I’m not surprised that the Philadelphia Inquirer chose to magnify the misstep of former Carter Administration Attorney General Griffin Bell to the exclusion of all else in their writeup about Bell’s passing today.
As the Inky tells us, Bell fired Philadelphia’s U.S. Attorney David Marston in 1978 at the urging of local Democratic congressman Joshua Eilberg and Wilkes Barre congressman Daniel Flood. Investigations by Marston led to corruption charges against both of them.
However, as the Inquirer tells us…
Despite the controversy, Marston was replaced by Peter Vaira, a career Justice Department lawyer who continued with aggressive investigation of corrupt politicians.
Marston went on to a successful law practice after unsuccessful runs for governor and mayor in 1978 and 1979. He is still a practicing lawyer in Philadelphia.
Firing Marston was a mistake, but at least he was replaced by a professional of comparable caliber.
And I would ask that you keep this in mind when you read something as humorous as this U.S. News and World Report article that attempts to draw a parallel between former Dubya AG Abu Gonzales and his firing of U.S. Attorneys who refused to prosecute Democrats for allegations of “voter fraud” while they ran for re-election, and Bell’s firing of Marston.
I want to point out, though, that no discussion of Griffin Bell is complete without acknowledging that, as Wikipedia tells us here, he “led the effort to pass the Foreign Intelligence Surveillance Act in 1978,” which…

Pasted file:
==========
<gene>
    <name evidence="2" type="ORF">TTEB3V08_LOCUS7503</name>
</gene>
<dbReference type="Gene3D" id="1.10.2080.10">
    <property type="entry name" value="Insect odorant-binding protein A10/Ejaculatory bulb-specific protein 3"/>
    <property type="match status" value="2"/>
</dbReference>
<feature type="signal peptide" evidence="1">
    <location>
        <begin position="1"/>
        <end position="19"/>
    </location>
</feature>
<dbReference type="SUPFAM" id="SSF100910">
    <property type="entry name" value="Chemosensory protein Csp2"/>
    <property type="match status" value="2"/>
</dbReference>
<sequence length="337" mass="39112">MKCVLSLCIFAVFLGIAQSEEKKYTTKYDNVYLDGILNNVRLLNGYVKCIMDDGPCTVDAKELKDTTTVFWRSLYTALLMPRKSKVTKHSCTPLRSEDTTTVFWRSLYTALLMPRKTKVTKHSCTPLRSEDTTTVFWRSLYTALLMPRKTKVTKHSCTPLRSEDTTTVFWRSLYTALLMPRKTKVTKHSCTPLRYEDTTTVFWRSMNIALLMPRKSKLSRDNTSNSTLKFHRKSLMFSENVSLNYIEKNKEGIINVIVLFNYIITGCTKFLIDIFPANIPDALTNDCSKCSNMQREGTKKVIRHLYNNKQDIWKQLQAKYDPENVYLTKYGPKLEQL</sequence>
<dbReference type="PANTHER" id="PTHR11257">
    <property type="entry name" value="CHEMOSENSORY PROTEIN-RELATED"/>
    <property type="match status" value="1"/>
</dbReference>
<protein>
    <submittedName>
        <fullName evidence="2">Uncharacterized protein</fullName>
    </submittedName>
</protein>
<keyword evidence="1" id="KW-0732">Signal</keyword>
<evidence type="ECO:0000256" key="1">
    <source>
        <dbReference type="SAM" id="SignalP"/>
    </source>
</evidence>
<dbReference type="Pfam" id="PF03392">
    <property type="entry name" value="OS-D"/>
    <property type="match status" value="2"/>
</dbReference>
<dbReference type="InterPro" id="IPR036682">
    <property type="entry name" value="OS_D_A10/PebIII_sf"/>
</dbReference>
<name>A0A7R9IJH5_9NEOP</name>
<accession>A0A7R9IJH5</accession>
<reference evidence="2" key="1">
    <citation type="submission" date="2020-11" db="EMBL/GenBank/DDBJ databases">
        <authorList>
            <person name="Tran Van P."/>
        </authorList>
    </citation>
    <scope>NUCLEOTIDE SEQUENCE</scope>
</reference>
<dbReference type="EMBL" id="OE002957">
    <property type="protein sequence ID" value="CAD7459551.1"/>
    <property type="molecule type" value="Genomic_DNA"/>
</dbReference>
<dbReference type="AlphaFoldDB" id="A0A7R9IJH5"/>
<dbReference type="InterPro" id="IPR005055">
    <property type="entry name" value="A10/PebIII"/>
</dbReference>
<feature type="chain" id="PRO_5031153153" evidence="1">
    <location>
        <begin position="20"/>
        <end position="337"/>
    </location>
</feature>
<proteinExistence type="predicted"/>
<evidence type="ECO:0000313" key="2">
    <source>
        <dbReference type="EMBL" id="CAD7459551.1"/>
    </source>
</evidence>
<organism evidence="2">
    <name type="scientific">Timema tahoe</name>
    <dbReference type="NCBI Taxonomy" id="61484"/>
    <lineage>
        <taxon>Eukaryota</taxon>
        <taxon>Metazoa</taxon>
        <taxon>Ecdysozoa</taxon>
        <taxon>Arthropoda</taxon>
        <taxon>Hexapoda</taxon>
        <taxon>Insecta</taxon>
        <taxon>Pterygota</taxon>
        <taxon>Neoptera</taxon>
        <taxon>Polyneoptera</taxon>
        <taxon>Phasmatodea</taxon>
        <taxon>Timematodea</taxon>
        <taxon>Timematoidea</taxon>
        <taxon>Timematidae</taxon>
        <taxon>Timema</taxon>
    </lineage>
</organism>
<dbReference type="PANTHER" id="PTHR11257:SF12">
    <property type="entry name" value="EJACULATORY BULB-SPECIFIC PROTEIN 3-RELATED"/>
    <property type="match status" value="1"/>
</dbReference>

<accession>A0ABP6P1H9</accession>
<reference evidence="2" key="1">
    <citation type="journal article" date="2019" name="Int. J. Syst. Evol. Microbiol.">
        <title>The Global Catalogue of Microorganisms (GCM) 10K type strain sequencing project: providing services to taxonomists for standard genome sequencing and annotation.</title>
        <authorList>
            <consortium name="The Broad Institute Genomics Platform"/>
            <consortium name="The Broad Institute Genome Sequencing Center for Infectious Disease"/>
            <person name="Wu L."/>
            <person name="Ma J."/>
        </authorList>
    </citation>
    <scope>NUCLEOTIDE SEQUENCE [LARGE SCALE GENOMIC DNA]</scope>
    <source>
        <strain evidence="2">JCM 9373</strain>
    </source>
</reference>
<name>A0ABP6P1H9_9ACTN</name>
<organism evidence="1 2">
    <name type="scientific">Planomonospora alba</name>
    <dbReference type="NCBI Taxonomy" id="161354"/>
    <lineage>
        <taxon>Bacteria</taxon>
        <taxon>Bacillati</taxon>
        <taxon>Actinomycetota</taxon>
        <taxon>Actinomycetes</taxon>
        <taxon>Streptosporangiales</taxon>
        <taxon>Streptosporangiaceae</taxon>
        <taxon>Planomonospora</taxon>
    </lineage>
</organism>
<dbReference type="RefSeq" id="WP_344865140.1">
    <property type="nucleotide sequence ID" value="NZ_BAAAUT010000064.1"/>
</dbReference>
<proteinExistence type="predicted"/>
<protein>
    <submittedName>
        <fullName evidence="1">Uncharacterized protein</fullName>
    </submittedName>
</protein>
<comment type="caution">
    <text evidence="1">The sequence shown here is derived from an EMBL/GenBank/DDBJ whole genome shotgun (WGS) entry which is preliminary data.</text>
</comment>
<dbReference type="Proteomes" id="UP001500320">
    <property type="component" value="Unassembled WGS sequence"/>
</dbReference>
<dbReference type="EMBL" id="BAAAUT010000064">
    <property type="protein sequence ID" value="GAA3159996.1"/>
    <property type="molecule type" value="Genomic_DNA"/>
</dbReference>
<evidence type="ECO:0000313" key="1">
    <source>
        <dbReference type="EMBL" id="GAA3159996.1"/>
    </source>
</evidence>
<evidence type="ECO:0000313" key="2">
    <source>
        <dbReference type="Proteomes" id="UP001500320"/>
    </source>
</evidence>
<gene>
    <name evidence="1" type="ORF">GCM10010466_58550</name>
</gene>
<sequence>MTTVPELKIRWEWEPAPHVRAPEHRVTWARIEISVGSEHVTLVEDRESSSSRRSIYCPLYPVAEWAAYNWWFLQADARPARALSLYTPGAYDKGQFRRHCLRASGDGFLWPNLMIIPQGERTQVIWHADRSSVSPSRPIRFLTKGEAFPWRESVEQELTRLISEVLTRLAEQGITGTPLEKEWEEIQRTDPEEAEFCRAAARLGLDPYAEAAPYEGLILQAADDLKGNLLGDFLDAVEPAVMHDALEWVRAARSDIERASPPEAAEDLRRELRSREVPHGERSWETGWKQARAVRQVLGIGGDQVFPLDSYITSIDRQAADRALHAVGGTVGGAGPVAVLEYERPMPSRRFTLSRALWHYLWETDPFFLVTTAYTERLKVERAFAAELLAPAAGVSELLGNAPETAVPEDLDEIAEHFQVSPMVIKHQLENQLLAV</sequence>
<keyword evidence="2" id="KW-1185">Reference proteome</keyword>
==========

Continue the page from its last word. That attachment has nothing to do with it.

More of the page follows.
…resulted from extensive investigations by Senate Committees into the legality of domestic intelligence activities. These investigations were led separately by Sam Ervin and Frank Church in 1978 as a response to President Richard Nixon’s usage of federal resources to spy on political and activist groups, which violates the Fourth Amendment to the U.S. Constitution.
Ah yes, the Fourth Amendment to the U.S. Constitution; I vaguely remember it. Maybe I’ll dust off one of my college law books and read about it just to refresh my memory (based on this).
The Carter administration, advised by Bell, greatly increased the number of women and minorities serving on the federal bench. Bell recruited an Eighth Circuit judge, Wade McCree, an African American, to serve as Solicitor General of the United States, and Drew S. Days, III, an African American lawyer for the NAACP Legal Defense Fund he had admired in oral arguments before him, to head the Civil Rights Division.
So remember his misstep in the Marston case if you wish, but also recall that Griffin Bell was a prominent figure in our history who respected and honored the rule of law, truly understood our constitutional separation of powers, and sought to represent those for whom justice was deferred, but not denied.
What a pity that, despite his many years, he did not live to see FISA restored to the law he originally supported after its evisceration by a congress of rampantly corporatist Republicans and spineless, equally co-opted Democrats.